Jeremy Warner: IMF must not be too hard on developing world
Tuesday 28 October 2008
Outlook: After 10 years of doing little, other than produce worthy reports and forecasts, the IMF finds itself back in business playing the role for which it was created – to act as lender of last resort to distressed countries. Already, outline packages have been announced for three countries – Iceland, Ukraine and Hungary. It is certain there will be many more emergency calls for international rescue before the crisis plays out.
The financial storm started with banks. Now it is whole countries which are being afflicted by the flight of capital back to perceived safe havens. The run on banks is being replaced by a run on national economies as investors reacquaint themselves with the meaning of risk.
Perhaps oddly, the developing world had, until a month or two back, managed to escape the worst consequences of the credit crunch. These fast-growing economies were said to have decoupled from their Western counterparts and were widely thought to be capable of motoring on, a world unto themselves, as the developed world went to hell in a handcart.
This thinking has turned out to be flawed. Many of these economies were as much living on borrowed money as the rest of us, and even those, such as China, which have been built on export success, are suffering as demand in America and Europe plummets. The definition of an emerging market, it used to be said, was one from which it was impossible to emerge in an emergency. Once again, this old truism is reasserting itself.
Almost everywhere, assets thought risky are being liquidated as loans are called in and credit becomes contracted. One consequence of this process is the unwinding of the so-called "yen carry trade", under which hedge funds and others would borrow cheaply in yen and lend at higher rates in riskier currencies.
As hedge funds retreat from these positions, they sell the risky assets they have bought in emerging and other high-interest rate markets and buy yen to pay back the money they have borrowed. This is causing the yen to appreciate in value, undermining the competitiveness of Japanese industries already hit by the fall-off in export demand. The capital markets seem to have become like a doomsday machine, decimating everything in their path.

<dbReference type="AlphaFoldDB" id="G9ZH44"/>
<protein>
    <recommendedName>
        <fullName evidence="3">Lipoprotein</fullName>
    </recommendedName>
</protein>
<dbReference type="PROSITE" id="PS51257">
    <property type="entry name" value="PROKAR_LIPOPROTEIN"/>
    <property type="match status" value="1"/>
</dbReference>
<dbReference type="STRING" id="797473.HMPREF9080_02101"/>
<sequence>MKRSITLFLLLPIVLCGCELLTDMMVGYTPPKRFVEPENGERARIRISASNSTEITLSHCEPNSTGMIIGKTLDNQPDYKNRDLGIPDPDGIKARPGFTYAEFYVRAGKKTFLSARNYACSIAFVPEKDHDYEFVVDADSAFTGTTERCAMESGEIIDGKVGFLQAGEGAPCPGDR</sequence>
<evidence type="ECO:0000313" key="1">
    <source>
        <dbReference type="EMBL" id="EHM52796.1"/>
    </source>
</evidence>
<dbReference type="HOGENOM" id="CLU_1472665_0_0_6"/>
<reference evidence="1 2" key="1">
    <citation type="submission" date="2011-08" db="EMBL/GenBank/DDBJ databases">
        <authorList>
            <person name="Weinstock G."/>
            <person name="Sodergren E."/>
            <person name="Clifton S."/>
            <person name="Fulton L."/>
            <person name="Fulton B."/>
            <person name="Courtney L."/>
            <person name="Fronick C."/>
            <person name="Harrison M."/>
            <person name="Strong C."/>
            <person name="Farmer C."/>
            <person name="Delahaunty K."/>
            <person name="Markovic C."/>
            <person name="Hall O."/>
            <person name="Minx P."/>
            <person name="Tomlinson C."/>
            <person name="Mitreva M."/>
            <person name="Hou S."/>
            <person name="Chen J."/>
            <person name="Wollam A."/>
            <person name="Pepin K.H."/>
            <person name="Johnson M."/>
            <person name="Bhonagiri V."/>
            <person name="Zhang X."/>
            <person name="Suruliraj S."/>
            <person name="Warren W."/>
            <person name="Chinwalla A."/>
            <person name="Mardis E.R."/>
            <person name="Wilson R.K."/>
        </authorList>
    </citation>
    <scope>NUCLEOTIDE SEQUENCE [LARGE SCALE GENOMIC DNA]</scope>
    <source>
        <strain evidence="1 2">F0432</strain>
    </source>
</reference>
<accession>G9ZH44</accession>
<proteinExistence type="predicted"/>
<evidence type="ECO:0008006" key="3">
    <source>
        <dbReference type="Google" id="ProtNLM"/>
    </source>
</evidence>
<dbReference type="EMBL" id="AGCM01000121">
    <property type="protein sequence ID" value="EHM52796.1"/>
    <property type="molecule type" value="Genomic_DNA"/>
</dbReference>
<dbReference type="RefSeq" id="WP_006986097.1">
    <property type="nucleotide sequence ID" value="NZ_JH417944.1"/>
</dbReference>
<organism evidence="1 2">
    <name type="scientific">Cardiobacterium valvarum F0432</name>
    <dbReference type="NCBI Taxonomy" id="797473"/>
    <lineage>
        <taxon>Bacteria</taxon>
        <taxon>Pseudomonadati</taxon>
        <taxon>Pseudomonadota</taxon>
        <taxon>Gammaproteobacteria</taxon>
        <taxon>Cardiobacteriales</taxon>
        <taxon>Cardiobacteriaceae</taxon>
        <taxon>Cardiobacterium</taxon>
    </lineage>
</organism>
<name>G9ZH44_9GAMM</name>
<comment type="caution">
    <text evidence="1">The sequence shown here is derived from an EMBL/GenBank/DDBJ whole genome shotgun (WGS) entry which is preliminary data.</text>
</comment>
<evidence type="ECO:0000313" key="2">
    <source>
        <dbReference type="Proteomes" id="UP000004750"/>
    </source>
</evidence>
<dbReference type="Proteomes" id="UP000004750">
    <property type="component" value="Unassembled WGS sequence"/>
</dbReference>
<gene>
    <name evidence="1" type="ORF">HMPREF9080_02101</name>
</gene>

The last time the IMF was tapped on the scale now envisaged was during the emerging-markets crisis of the late 1990s. Back then, it was judged to have done a thoroughly bad, even counter-productive job. By imposing austerity measures on countries as a condition of its lending, the IMF greatly added to the economic and social pain that recipient countries suffered.
One country, Malaysia, resisted the IMF's embrace and, to almost universal international condemnation, instead imposed its own controls to halt the flight of capital. To the bewilderment of the IMF's free-market thinkers, it seemed to work much better than the medicine the IMF was imposing on others. There is indeed a perfectly respectable, though not wholly convincing, school of thought which traces the entire credit crunch back to the IMF's actions at that time.
So shocked were the Asian economies by the deep recessions which the IMF's austerity packages helped bring about that they vowed never again to get themselves into a position where they needed to be bailed out with Western money. Instead, they began to save with a vengeance in an attempt to build up unassailable reserves of foreign currency. These capital surpluses had to go somewhere, and in no small measure, they helped to fuel the Western credit binge.
It is to be hoped that, this time around, the IMF has learnt its lesson. Little is yet known except in outline about the conditions being attached to the present round of lending. For the Ukraine, the IMF wants a more flexible exchange rate, more privatisation, and a smaller current account deficit. More ominously, it wants progress towards a balanced budget, this to be achieved by paring down on social spending.
It scarcely needs saying that this latter demand is the exact opposite of what Western nations, including Britain, propose for themselves in their efforts to mitigate the downturn. Yesterday, Gordon Brown, the Prime Minister, vowed to spend his way out of recession, a quite high-risk strategy for an economy with its own currency. To be further adding to public borrowing in the hope of addressing the contraction in private debt may not seem entirely wise.
If there is a fully blown sterling crisis, and he's eventually forced to go cap in hand to the IMF, like Denis Healey in the 1970s, he would be dismayed by the sort of medicine the IMF likes to impose. Tempting though it is for reasons of moral hazard to impose austerity on countries that have borrowed too much, it is not the answer.
If the conditions are too harsh, countries will retreat into capital controls, a form of beggar-thy-neighbour protectionism which would set the cause of globalisation back decades and might tip what already promises to be a severe global recession into an outright slump.
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